The Swiss entrepreneur and philanthropist who wants to save the planet
Hansjörg Wyss's announcement to donate USD 1 billion to conservation projects caused a sensation. Portrait of a discreet man from Bern who made his fortune in the United States.
Swiss entrepreneur and businessman Hansjörg Wyss is above all a philanthropist, in the fields of environmental protection and science. Not content with being one of the richest men in the world with an estimated fortune of USD 6 billion in 2021 according to Forbes, he is also one of the most generous. A look back at the life of a private donor committed to saving the planet.
Brimming with energy
Born in Bern in 1935, nothing predestined Hansjörg Wyss to become rich and successful and one of the world's leading philanthropists. At the time, the family still fetched coal from the cellar to heat their home and would eat lunch together to the sound of the news broadcast on the radio. The elder brother is described as being brimming with energy: an experienced skier, he even covered the 1964 Winter Olympics in Innsbruck for the Neue Zürcher Zeitung. His father taught him about nature on walks along the Aare, the river that runs through Bern. But according to his sister, it was the beauty of landscapes that moved him. Wyss is a man with an unrelenting passion, with an unusual degree of discipline and determination to do well.
He completed his studies at Harvard Business School, then worked in the textile industry and for car manufacturer Chrysler. As a side-business he sold aircraft and it was while doing this that he met one of the founders of the Synthes company – makers of precision medical equipment – which he joined in the 1970s. He went on to set up the US branch of the group before taking over and finally selling it in 2012, making billions of dollars in the process.
Fascinated by the American West
His work led to the creation of the Wyss Institute for Biologically Inspired Engineering at Harvard University in 2009 and he established the Wyss Foundation, which aims to preserve natural environments. In 20 years, the Wyss Foundation has already donated USD 450 million and enabled the conservation of 16 million hectares throughout the world, working closely with local partners. His love of the great outdoors was inspired by his first visit to the United States in 1958. As a student, he had a summer job as a surveyor in Colorado. From that moment on he remained fascinated by the American West. Wyoming, where his daughter and grandchildren live, would become his main residence, although he owns a house in Prangins (VD), a chalet in Lauenen near Gstaad (BE) and a vineyard in California.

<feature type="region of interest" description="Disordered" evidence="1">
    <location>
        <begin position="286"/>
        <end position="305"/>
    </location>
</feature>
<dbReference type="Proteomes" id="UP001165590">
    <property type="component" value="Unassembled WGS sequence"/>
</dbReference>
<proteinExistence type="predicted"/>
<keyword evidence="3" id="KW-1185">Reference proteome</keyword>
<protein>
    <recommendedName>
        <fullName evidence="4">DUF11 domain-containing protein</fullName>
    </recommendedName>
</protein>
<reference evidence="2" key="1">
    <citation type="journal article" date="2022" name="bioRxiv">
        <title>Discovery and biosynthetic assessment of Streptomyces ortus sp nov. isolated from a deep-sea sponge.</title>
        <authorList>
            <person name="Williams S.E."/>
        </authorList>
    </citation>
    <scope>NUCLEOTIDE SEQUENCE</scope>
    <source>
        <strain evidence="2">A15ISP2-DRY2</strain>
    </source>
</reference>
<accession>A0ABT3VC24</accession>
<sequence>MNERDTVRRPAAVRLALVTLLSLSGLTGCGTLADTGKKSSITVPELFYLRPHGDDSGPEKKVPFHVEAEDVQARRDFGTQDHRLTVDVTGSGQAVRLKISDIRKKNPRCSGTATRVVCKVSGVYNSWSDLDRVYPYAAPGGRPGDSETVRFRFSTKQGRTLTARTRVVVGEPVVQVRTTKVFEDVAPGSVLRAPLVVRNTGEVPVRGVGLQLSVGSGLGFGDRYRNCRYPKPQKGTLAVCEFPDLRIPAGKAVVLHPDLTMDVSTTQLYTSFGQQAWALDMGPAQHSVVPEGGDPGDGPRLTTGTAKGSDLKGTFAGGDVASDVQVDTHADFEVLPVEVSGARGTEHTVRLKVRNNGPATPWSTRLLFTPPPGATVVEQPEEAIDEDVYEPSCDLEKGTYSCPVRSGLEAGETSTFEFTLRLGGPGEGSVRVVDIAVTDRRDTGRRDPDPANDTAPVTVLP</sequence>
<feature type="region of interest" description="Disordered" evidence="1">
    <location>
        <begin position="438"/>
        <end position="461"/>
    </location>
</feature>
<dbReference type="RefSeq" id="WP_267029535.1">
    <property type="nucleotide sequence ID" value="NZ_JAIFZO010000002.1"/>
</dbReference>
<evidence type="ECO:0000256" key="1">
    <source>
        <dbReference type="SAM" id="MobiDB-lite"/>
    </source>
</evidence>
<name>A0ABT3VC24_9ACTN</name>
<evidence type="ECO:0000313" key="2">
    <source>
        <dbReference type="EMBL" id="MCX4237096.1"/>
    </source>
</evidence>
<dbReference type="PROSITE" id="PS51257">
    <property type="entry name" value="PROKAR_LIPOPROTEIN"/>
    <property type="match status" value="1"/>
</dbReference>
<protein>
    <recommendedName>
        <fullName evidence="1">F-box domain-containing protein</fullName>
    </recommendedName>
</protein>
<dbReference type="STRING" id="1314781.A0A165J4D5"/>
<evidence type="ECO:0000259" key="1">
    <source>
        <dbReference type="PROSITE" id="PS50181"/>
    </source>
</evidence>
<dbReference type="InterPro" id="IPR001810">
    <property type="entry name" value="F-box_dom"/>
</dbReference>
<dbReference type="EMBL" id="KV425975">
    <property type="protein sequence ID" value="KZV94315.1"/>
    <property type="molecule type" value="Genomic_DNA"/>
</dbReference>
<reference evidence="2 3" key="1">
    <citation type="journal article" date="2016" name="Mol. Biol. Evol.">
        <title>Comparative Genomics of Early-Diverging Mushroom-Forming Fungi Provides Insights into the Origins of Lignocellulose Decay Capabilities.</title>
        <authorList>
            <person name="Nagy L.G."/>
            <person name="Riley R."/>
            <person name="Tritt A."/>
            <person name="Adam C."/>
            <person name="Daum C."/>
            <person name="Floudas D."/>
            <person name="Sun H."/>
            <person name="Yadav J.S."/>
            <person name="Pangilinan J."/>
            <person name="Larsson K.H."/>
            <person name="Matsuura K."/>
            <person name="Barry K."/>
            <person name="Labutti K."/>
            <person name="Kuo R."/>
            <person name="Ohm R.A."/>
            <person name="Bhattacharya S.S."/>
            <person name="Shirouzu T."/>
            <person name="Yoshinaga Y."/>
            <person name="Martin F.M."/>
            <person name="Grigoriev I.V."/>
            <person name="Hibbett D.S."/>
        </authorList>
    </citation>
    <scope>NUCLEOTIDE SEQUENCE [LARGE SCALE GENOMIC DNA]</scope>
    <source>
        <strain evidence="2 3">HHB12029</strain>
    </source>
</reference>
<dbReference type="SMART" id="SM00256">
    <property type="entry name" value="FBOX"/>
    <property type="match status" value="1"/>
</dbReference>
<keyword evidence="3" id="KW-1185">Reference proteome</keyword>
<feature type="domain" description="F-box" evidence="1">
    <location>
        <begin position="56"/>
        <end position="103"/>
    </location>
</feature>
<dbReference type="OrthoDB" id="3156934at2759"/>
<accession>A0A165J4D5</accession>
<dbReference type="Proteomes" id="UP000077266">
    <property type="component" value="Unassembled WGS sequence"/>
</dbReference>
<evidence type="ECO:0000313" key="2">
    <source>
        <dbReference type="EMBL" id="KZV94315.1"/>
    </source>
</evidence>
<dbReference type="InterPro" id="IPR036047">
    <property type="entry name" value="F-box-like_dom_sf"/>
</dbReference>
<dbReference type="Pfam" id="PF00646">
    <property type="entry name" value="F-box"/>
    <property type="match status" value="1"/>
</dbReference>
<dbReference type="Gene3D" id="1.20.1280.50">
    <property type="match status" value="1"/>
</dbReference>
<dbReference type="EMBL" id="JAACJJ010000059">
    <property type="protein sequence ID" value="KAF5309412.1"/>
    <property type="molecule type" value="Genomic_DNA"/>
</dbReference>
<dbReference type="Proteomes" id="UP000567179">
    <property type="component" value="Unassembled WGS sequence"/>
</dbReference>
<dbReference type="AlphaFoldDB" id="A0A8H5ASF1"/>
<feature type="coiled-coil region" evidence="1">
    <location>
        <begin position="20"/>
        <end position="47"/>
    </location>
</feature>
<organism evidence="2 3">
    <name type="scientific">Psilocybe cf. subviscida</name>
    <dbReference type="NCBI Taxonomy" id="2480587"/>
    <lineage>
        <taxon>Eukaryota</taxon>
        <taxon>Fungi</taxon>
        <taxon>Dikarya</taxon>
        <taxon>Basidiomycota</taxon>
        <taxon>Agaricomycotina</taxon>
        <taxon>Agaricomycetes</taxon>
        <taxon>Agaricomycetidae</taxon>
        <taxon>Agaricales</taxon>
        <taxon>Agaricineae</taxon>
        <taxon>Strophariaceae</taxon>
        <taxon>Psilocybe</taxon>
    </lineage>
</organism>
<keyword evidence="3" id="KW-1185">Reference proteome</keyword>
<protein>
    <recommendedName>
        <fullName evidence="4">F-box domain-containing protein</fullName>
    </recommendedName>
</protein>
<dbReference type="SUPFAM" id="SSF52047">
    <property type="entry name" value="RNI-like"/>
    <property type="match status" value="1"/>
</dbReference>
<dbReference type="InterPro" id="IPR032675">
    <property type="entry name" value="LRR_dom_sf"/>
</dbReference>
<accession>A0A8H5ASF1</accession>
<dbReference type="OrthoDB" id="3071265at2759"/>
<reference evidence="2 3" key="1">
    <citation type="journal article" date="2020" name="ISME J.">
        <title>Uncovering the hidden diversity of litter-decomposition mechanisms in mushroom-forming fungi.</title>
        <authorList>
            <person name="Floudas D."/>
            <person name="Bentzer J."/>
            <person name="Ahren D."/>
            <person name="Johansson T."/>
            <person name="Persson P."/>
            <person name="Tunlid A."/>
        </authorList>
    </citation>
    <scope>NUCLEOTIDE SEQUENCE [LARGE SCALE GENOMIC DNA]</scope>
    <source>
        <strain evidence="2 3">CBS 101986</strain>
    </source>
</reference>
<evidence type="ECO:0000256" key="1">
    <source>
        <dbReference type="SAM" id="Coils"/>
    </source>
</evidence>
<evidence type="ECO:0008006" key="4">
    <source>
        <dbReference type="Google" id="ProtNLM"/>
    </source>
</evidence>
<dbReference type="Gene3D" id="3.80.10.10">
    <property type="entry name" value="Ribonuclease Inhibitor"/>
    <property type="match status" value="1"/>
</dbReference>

An active philanthropist
Wyss is one of the richest people on the planet, but also one of the most generous. He is a signatory to The Giving Pledge, a campaign by Warren Buffett and Bill Gates to encourage the world's rich to donate the majority of their wealth to philanthropic causes. Wyss has also funded countless initiatives to promote new ways of addressing challenges around the world in the fields of medicine, conservation, art and humanitarian causes. He is a member of the consortium that founded Campus Biotech, a Swiss centre of excellence in biotechnology and life sciences. He also supported the Fondation Beyeler, which he chaired after helping his friend Ernst Beyeler set up the museum.
One billion to preserve the planet
The cause that is closest to Wyss's heart is the survival of the planet. In October 2018, in the New York Times, he announced the following:
We must save the planet. That is why I am donating USD 1 billion over the next decade.
He hopes that the billion pledged will be used to preserve 30% of the land and oceans by 2030. Specifically, the Wyss Campaign for Nature, in association with the National Geographic Society, intends to support local communities and NGOs fighting to establish or maintain parks and nature reserves. Nine initial projects have been selected. In Europe, the Fagaras mountains in the Carpathians of Romania are one such example. The NGO Fundatia Conservation Carpathia, which is working to make the area a national park, will be able to "continue to buy forests," says its executive director, Christoph Promberger. Carpathia has been supported by the Wyss Foundation since 2007.
Without its help, we wouldn't be able to realise our project, as it's one of only very few donors that support land acquisition.
With his latest initiative, Hansjörg Wyss is showing his "incredible leadership role, which many state leaders could learn from," says Enric Sala, explorer in charge of global conservation at the National Geographic Society. "Billionaires can sometimes help fill the void that governments are unable to fill."
Original French article by Albertine Bourget, published in L’Illustré, January 2019